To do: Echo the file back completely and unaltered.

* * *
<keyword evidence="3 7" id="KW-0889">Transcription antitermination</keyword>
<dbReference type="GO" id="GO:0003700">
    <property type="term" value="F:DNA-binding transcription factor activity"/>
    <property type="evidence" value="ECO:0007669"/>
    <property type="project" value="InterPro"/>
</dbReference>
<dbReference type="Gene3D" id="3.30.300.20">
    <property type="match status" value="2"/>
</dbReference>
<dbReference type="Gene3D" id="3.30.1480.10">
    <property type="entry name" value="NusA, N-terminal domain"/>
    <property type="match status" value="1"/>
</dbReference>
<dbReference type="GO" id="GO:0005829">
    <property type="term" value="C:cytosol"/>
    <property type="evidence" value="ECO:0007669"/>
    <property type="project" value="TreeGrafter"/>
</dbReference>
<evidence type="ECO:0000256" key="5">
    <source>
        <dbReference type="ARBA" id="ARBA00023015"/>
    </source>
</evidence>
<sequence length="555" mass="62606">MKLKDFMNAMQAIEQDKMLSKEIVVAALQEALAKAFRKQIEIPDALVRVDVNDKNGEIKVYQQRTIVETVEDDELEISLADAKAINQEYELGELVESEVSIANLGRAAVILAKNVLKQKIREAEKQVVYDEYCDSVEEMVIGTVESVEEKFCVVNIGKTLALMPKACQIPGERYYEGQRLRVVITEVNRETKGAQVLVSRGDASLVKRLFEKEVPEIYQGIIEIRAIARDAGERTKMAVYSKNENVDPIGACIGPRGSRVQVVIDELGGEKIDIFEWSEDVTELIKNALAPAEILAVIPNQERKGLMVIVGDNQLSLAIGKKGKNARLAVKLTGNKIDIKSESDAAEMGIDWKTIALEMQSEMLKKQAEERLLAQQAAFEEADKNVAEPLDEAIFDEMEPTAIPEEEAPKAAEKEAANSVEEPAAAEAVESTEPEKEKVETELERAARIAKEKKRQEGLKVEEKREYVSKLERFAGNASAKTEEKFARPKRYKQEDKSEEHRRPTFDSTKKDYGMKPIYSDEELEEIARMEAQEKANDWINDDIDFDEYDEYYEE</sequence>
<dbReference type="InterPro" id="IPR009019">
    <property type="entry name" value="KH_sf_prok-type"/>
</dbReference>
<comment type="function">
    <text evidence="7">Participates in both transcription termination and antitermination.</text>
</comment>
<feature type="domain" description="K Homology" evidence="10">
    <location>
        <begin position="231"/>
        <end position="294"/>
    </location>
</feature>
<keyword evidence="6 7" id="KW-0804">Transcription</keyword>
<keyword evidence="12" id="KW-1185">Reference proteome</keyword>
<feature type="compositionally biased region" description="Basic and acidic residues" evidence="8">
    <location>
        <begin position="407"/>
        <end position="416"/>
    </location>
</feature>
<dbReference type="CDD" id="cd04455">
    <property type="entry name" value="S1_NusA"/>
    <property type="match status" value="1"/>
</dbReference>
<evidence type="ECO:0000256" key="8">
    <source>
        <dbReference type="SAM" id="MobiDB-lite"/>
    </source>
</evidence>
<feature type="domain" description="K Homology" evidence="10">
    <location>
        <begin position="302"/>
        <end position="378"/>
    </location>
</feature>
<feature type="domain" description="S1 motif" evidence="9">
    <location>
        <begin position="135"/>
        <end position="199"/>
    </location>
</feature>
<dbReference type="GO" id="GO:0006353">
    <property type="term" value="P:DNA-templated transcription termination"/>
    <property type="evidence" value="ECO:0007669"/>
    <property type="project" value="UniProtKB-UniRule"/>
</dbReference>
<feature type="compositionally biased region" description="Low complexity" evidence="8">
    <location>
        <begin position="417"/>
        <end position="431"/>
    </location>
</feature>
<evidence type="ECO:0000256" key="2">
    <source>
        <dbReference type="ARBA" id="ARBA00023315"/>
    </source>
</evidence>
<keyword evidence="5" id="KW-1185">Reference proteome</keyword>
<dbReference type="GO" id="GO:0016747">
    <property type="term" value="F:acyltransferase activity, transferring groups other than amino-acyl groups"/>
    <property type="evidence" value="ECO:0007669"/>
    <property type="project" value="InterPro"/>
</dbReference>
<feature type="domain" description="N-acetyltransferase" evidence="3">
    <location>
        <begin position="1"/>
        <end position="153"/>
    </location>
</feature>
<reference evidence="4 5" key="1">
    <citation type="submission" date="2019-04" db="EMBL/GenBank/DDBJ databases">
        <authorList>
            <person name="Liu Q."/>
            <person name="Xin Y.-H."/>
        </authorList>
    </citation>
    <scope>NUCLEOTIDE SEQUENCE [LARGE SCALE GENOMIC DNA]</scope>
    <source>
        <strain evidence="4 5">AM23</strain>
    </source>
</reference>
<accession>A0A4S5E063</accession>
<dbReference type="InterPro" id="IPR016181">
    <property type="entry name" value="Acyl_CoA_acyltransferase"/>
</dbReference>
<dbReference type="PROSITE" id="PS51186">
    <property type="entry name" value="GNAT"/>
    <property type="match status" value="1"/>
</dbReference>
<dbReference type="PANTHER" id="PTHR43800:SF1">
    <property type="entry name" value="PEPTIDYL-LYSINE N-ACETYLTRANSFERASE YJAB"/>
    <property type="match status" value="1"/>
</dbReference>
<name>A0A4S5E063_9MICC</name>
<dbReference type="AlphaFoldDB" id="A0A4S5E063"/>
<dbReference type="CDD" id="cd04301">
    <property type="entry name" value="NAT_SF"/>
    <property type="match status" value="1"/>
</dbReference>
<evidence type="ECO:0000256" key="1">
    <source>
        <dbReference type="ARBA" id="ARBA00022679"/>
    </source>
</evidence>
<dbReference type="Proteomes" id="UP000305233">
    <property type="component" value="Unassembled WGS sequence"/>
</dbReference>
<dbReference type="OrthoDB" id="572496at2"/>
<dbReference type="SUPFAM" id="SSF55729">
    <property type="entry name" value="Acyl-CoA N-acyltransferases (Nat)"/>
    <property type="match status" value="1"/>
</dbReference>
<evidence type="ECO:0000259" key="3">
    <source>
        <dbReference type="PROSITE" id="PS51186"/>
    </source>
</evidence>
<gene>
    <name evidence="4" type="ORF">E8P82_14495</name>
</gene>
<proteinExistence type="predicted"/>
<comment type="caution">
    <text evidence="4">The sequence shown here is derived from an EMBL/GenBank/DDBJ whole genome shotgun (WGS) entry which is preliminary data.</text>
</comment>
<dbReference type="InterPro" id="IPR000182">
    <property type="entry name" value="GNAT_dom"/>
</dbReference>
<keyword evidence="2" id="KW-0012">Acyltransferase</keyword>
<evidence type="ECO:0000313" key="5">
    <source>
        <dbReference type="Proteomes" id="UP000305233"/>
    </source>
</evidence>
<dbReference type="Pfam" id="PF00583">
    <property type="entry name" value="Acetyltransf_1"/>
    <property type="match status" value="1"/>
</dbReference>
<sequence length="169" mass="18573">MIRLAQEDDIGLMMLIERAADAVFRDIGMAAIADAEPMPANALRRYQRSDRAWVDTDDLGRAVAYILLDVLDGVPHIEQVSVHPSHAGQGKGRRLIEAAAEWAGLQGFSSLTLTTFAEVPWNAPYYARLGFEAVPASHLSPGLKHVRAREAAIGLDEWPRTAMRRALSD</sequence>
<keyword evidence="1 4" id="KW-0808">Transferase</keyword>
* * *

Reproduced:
<keyword evidence="3 7" id="KW-0889">Transcription antitermination</keyword>
<dbReference type="GO" id="GO:0003700">
    <property type="term" value="F:DNA-binding transcription factor activity"/>
    <property type="evidence" value="ECO:0007669"/>
    <property type="project" value="InterPro"/>
</dbReference>
<dbReference type="Gene3D" id="3.30.300.20">
    <property type="match status" value="2"/>
</dbReference>
<dbReference type="Gene3D" id="3.30.1480.10">
    <property type="entry name" value="NusA, N-terminal domain"/>
    <property type="match status" value="1"/>
</dbReference>
<dbReference type="GO" id="GO:0005829">
    <property type="term" value="C:cytosol"/>
    <property type="evidence" value="ECO:0007669"/>
    <property type="project" value="TreeGrafter"/>
</dbReference>
<evidence type="ECO:0000256" key="5">
    <source>
        <dbReference type="ARBA" id="ARBA00023015"/>
    </source>
</evidence>
<sequence length="555" mass="62606">MKLKDFMNAMQAIEQDKMLSKEIVVAALQEALAKAFRKQIEIPDALVRVDVNDKNGEIKVYQQRTIVETVEDDELEISLADAKAINQEYELGELVESEVSIANLGRAAVILAKNVLKQKIREAEKQVVYDEYCDSVEEMVIGTVESVEEKFCVVNIGKTLALMPKACQIPGERYYEGQRLRVVITEVNRETKGAQVLVSRGDASLVKRLFEKEVPEIYQGIIEIRAIARDAGERTKMAVYSKNENVDPIGACIGPRGSRVQVVIDELGGEKIDIFEWSEDVTELIKNALAPAEILAVIPNQERKGLMVIVGDNQLSLAIGKKGKNARLAVKLTGNKIDIKSESDAAEMGIDWKTIALEMQSEMLKKQAEERLLAQQAAFEEADKNVAEPLDEAIFDEMEPTAIPEEEAPKAAEKEAANSVEEPAAAEAVESTEPEKEKVETELERAARIAKEKKRQEGLKVEEKREYVSKLERFAGNASAKTEEKFARPKRYKQEDKSEEHRRPTFDSTKKDYGMKPIYSDEELEEIARMEAQEKANDWINDDIDFDEYDEYYEE</sequence>
<dbReference type="InterPro" id="IPR009019">
    <property type="entry name" value="KH_sf_prok-type"/>
</dbReference>
<comment type="function">
    <text evidence="7">Participates in both transcription termination and antitermination.</text>
</comment>
<feature type="domain" description="K Homology" evidence="10">
    <location>
        <begin position="231"/>
        <end position="294"/>
    </location>
</feature>
<keyword evidence="6 7" id="KW-0804">Transcription</keyword>
<keyword evidence="12" id="KW-1185">Reference proteome</keyword>
<feature type="compositionally biased region" description="Basic and acidic residues" evidence="8">
    <location>
        <begin position="407"/>
        <end position="416"/>
    </location>
</feature>
<dbReference type="CDD" id="cd04455">
    <property type="entry name" value="S1_NusA"/>
    <property type="match status" value="1"/>
</dbReference>
<evidence type="ECO:0000256" key="8">
    <source>
        <dbReference type="SAM" id="MobiDB-lite"/>
    </source>
</evidence>
<feature type="domain" description="K Homology" evidence="10">
    <location>
        <begin position="302"/>
        <end position="378"/>
    </location>
</feature>
<feature type="domain" description="S1 motif" evidence="9">
    <location>
        <begin position="135"/>
        <end position="199"/>
    </location>
</feature>
<dbReference type="GO" id="GO:0006353">
    <property type="term" value="P:DNA-templated transcription termination"/>
    <property type="evidence" value="ECO:0007669"/>
    <property type="project" value="UniProtKB-UniRule"/>
</dbReference>
<feature type="compositionally biased region" description="Low complexity" evidence="8">
    <location>
        <begin position="417"/>
        <end position="431"/>
    </location>
</feature>
<evidence type="ECO:0000256" key="2">
    <source>
        <dbReference type="ARBA" id="ARBA00023315"/>
    </source>
</evidence>
<keyword evidence="5" id="KW-1185">Reference proteome</keyword>
<dbReference type="GO" id="GO:0016747">
    <property type="term" value="F:acyltransferase activity, transferring groups other than amino-acyl groups"/>
    <property type="evidence" value="ECO:0007669"/>
    <property type="project" value="InterPro"/>
</dbReference>
<feature type="domain" description="N-acetyltransferase" evidence="3">
    <location>
        <begin position="1"/>
        <end position="153"/>
    </location>
</feature>
<reference evidence="4 5" key="1">
    <citation type="submission" date="2019-04" db="EMBL/GenBank/DDBJ databases">
        <authorList>
            <person name="Liu Q."/>
            <person name="Xin Y.-H."/>
        </authorList>
    </citation>
    <scope>NUCLEOTIDE SEQUENCE [LARGE SCALE GENOMIC DNA]</scope>
    <source>
        <strain evidence="4 5">AM23</strain>
    </source>
</reference>
<accession>A0A4S5E063</accession>
<dbReference type="InterPro" id="IPR016181">
    <property type="entry name" value="Acyl_CoA_acyltransferase"/>
</dbReference>
<dbReference type="PROSITE" id="PS51186">
    <property type="entry name" value="GNAT"/>
    <property type="match status" value="1"/>
</dbReference>
<dbReference type="PANTHER" id="PTHR43800:SF1">
    <property type="entry name" value="PEPTIDYL-LYSINE N-ACETYLTRANSFERASE YJAB"/>
    <property type="match status" value="1"/>
</dbReference>
<name>A0A4S5E063_9MICC</name>
<dbReference type="AlphaFoldDB" id="A0A4S5E063"/>
<dbReference type="CDD" id="cd04301">
    <property type="entry name" value="NAT_SF"/>
    <property type="match status" value="1"/>
</dbReference>
<evidence type="ECO:0000256" key="1">
    <source>
        <dbReference type="ARBA" id="ARBA00022679"/>
    </source>
</evidence>
<dbReference type="Proteomes" id="UP000305233">
    <property type="component" value="Unassembled WGS sequence"/>
</dbReference>
<dbReference type="OrthoDB" id="572496at2"/>
<dbReference type="SUPFAM" id="SSF55729">
    <property type="entry name" value="Acyl-CoA N-acyltransferases (Nat)"/>
    <property type="match status" value="1"/>
</dbReference>
<evidence type="ECO:0000259" key="3">
    <source>
        <dbReference type="PROSITE" id="PS51186"/>
    </source>
</evidence>
<gene>
    <name evidence="4" type="ORF">E8P82_14495</name>
</gene>
<proteinExistence type="predicted"/>
<comment type="caution">
    <text evidence="4">The sequence shown here is derived from an EMBL/GenBank/DDBJ whole genome shotgun (WGS) entry which is preliminary data.</text>
</comment>
<dbReference type="InterPro" id="IPR000182">
    <property type="entry name" value="GNAT_dom"/>
</dbReference>
<keyword evidence="2" id="KW-0012">Acyltransferase</keyword>
<evidence type="ECO:0000313" key="5">
    <source>
        <dbReference type="Proteomes" id="UP000305233"/>
    </source>
</evidence>
<dbReference type="Pfam" id="PF00583">
    <property type="entry name" value="Acetyltransf_1"/>
    <property type="match status" value="1"/>
</dbReference>
<sequence length="169" mass="18573">MIRLAQEDDIGLMMLIERAADAVFRDIGMAAIADAEPMPANALRRYQRSDRAWVDTDDLGRAVAYILLDVLDGVPHIEQVSVHPSHAGQGKGRRLIEAAAEWAGLQGFSSLTLTTFAEVPWNAPYYARLGFEAVPASHLSPGLKHVRAREAAIGLDEWPRTAMRRALSD</sequence>
<keyword evidence="1 4" id="KW-0808">Transferase</keyword>